CCBIO seminar: Angela Nieto
Epithelial plasticity in development and disease
Developmental Neurobiology Unit, Instituto de Neurociencias CSIC-UMH, San Juan de Alicante, Spain
The epithelial to mesenchymal transition (EMT) is required in the embryo for the formation of tissues which cells originate far from their final destination. This programme endows cells with migratory and invasive properties. Interestingly, the reverse process, known as mesenchymal to epithelial transition (MET), is also essential in embryogenesis to allow the differentiation of tissues and organs once the embryonic migratory cells reach their final destination. This epithelial plasticity also operates after the pathological activation of EMT promotes the delamination of cancer cells from the primary tumour in their way to form metastasis.
We have found that in cancer, similar to the situation in embryos, a reversion of EMT to MET is necessary for metastatic colonization once malignant cells extravasate and find their niche in distant organs. This reversibility has important implications in the design of therapeutic strategies. On the one hand, fully preventing delamination from the primary tumour will impede metastasis, which is the principle that has inspired efforts by academia and pharmaceutical companies to block EMT. However, in the light of these recent data on the need for cancer cells to revert to the epithelial phenotype for metastasis formation, inhibiting EMT could favour the formation of secondary tumours from already disseminated cells. Inhibiting stem cell properties associated with the ability of initiating new tumours seems to be a safer strategy, particularly for tumours where EMT is an early event, implying that cancer cells have very likely disseminated even before the tumour is diagnosed.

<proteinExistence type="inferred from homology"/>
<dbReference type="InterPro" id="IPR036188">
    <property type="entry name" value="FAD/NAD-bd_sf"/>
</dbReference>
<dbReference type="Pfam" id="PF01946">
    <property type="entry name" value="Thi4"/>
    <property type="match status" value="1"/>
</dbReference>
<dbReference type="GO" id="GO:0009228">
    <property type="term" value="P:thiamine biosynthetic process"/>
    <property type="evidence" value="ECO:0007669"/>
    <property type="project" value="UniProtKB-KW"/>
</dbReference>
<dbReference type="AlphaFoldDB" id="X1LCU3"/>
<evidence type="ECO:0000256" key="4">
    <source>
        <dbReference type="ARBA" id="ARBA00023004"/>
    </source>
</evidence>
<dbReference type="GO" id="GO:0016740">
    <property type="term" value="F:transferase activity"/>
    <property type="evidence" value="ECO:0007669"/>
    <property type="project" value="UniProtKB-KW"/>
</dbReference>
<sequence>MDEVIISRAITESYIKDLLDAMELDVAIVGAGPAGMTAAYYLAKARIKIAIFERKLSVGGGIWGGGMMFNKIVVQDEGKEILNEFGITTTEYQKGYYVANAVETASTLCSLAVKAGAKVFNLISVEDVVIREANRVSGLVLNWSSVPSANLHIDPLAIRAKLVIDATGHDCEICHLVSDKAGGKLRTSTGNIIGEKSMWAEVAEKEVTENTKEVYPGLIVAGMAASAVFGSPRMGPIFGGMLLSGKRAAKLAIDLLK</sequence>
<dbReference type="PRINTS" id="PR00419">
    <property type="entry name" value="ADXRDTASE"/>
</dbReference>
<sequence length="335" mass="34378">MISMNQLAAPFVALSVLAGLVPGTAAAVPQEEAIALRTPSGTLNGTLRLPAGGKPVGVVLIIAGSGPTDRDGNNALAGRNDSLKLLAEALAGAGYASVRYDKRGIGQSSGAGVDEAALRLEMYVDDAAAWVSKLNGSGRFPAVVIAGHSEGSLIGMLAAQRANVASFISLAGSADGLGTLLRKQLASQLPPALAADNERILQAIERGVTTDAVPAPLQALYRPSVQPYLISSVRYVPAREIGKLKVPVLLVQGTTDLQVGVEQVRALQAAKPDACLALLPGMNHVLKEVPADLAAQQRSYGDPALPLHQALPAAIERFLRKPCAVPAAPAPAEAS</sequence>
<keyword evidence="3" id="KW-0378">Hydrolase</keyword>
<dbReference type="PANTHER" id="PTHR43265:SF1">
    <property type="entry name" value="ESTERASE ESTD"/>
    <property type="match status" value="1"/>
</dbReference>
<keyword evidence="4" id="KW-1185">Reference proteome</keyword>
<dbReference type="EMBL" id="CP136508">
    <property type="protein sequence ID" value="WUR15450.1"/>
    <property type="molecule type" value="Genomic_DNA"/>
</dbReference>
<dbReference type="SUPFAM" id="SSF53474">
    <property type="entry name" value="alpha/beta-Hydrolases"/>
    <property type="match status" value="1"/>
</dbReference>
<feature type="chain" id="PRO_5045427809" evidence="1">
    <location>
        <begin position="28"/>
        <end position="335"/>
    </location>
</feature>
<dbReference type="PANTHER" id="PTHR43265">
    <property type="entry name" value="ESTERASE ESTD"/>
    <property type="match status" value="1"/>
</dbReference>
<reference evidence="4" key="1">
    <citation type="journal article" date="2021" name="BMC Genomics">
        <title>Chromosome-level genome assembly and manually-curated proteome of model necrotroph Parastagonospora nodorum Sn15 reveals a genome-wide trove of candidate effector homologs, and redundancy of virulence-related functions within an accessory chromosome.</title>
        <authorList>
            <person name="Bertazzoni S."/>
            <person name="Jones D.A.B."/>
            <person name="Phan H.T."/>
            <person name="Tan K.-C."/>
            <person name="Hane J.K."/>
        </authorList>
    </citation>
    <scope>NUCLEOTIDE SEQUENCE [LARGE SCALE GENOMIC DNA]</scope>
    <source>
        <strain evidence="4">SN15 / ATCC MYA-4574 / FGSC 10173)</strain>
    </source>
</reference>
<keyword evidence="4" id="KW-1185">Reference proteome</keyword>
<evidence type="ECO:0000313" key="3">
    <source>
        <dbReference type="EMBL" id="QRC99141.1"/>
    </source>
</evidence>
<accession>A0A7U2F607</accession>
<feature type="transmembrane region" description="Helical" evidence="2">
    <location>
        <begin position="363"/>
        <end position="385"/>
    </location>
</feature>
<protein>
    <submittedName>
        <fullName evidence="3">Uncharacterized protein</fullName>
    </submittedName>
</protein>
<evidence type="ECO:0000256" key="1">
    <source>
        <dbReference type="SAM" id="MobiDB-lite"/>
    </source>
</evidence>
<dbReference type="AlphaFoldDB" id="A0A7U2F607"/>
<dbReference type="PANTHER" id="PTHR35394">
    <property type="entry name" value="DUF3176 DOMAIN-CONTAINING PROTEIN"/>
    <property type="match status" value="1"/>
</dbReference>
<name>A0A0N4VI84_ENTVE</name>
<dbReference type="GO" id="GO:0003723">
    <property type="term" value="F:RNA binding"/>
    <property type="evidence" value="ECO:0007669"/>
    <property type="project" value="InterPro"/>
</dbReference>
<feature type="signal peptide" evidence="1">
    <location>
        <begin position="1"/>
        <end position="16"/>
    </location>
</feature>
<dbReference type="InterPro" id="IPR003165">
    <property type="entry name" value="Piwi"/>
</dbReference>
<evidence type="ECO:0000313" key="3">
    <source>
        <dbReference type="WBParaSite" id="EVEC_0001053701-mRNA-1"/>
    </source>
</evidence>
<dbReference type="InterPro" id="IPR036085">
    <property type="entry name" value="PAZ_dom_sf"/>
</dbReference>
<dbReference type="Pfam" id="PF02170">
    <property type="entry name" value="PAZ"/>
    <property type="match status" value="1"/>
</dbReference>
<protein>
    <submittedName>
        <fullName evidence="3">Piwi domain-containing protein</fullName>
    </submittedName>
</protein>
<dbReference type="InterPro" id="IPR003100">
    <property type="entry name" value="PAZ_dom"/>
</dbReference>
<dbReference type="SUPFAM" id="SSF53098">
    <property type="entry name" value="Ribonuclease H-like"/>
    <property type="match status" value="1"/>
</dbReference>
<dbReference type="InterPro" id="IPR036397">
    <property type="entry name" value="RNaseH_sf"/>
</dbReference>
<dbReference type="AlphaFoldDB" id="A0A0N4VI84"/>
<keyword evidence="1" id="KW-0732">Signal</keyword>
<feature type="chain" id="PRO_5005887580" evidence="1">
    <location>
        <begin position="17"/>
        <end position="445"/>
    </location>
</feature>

By contrast, the EMT associated to the development of fibrosis can be considered as an end stage. Renal epithelial cells are converted to mesenchyme, leading to organ degeneration and failure. These aberrant mesenchymal cells never revert to the epithelial phenotype. Therefore, in contrast to the situation in cancer, therapeutic intervention inhibiting EMT can be envisioned as a promising strategy to ameliorate fibrosis.
Nieto, M.A. (2011). The ins and outs of the epithelial to mesenchymal transition in health and disease. Annu. Rev. Cell Dev. Biol. 27, 347–76
Nieto, M.A. (2013). Epithelial plasticity: a common theme in embryonic and cancer cells. Science 342, 1234850
Chairperson: James Lorens <firstname.lastname@example.org>, CCBIO